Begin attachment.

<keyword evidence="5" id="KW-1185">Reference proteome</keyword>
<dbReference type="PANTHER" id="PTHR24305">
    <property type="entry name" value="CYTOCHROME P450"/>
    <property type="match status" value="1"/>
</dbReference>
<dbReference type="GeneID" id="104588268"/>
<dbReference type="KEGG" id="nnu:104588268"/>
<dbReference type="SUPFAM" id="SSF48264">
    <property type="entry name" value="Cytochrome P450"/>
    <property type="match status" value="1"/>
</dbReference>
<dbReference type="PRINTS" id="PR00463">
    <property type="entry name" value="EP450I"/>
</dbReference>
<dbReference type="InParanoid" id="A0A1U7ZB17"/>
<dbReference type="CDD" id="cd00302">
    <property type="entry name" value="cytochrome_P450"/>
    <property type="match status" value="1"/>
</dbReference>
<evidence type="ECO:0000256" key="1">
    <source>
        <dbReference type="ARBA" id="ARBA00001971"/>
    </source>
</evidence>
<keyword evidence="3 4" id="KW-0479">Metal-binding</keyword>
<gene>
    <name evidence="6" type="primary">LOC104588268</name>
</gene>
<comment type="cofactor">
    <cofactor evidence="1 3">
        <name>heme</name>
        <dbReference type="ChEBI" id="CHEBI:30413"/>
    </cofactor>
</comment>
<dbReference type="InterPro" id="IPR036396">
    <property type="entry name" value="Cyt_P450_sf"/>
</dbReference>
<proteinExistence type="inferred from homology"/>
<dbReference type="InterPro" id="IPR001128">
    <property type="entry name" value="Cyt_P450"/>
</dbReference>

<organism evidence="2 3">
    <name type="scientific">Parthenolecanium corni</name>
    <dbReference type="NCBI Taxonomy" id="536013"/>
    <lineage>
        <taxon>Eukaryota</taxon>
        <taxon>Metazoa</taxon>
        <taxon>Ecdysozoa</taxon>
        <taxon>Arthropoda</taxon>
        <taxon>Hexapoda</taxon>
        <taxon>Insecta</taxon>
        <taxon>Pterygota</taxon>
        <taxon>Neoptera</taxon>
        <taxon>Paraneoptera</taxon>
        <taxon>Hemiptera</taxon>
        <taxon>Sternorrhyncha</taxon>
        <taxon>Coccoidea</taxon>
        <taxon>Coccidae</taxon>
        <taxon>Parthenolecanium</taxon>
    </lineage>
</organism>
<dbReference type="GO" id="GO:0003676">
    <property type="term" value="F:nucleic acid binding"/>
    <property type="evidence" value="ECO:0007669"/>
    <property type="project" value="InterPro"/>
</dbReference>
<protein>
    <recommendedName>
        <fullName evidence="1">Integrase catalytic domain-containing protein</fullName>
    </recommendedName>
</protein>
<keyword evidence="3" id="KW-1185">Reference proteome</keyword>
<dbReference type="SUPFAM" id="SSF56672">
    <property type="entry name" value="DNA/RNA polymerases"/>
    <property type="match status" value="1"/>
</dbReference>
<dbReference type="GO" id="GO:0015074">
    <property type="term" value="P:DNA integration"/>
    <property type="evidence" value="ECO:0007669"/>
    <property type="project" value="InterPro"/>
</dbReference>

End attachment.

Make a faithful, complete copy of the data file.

<keyword evidence="5" id="KW-1185">Reference proteome</keyword>
<dbReference type="PANTHER" id="PTHR24305">
    <property type="entry name" value="CYTOCHROME P450"/>
    <property type="match status" value="1"/>
</dbReference>
<dbReference type="GeneID" id="104588268"/>
<dbReference type="KEGG" id="nnu:104588268"/>
<dbReference type="SUPFAM" id="SSF48264">
    <property type="entry name" value="Cytochrome P450"/>
    <property type="match status" value="1"/>
</dbReference>
<dbReference type="PRINTS" id="PR00463">
    <property type="entry name" value="EP450I"/>
</dbReference>
<dbReference type="InParanoid" id="A0A1U7ZB17"/>
<dbReference type="CDD" id="cd00302">
    <property type="entry name" value="cytochrome_P450"/>
    <property type="match status" value="1"/>
</dbReference>
<evidence type="ECO:0000256" key="1">
    <source>
        <dbReference type="ARBA" id="ARBA00001971"/>
    </source>
</evidence>
<keyword evidence="3 4" id="KW-0479">Metal-binding</keyword>
<gene>
    <name evidence="6" type="primary">LOC104588268</name>
</gene>
<comment type="cofactor">
    <cofactor evidence="1 3">
        <name>heme</name>
        <dbReference type="ChEBI" id="CHEBI:30413"/>
    </cofactor>
</comment>
<dbReference type="InterPro" id="IPR036396">
    <property type="entry name" value="Cyt_P450_sf"/>
</dbReference>
<proteinExistence type="inferred from homology"/>
<dbReference type="InterPro" id="IPR001128">
    <property type="entry name" value="Cyt_P450"/>
</dbReference>

<organism evidence="2 3">
    <name type="scientific">Parthenolecanium corni</name>
    <dbReference type="NCBI Taxonomy" id="536013"/>
    <lineage>
        <taxon>Eukaryota</taxon>
        <taxon>Metazoa</taxon>
        <taxon>Ecdysozoa</taxon>
        <taxon>Arthropoda</taxon>
        <taxon>Hexapoda</taxon>
        <taxon>Insecta</taxon>
        <taxon>Pterygota</taxon>
        <taxon>Neoptera</taxon>
        <taxon>Paraneoptera</taxon>
        <taxon>Hemiptera</taxon>
        <taxon>Sternorrhyncha</taxon>
        <taxon>Coccoidea</taxon>
        <taxon>Coccidae</taxon>
        <taxon>Parthenolecanium</taxon>
    </lineage>
</organism>
<dbReference type="GO" id="GO:0003676">
    <property type="term" value="F:nucleic acid binding"/>
    <property type="evidence" value="ECO:0007669"/>
    <property type="project" value="InterPro"/>
</dbReference>
<protein>
    <recommendedName>
        <fullName evidence="1">Integrase catalytic domain-containing protein</fullName>
    </recommendedName>
</protein>
<keyword evidence="3" id="KW-1185">Reference proteome</keyword>
<dbReference type="SUPFAM" id="SSF56672">
    <property type="entry name" value="DNA/RNA polymerases"/>
    <property type="match status" value="1"/>
</dbReference>
<dbReference type="GO" id="GO:0015074">
    <property type="term" value="P:DNA integration"/>
    <property type="evidence" value="ECO:0007669"/>
    <property type="project" value="InterPro"/>
</dbReference>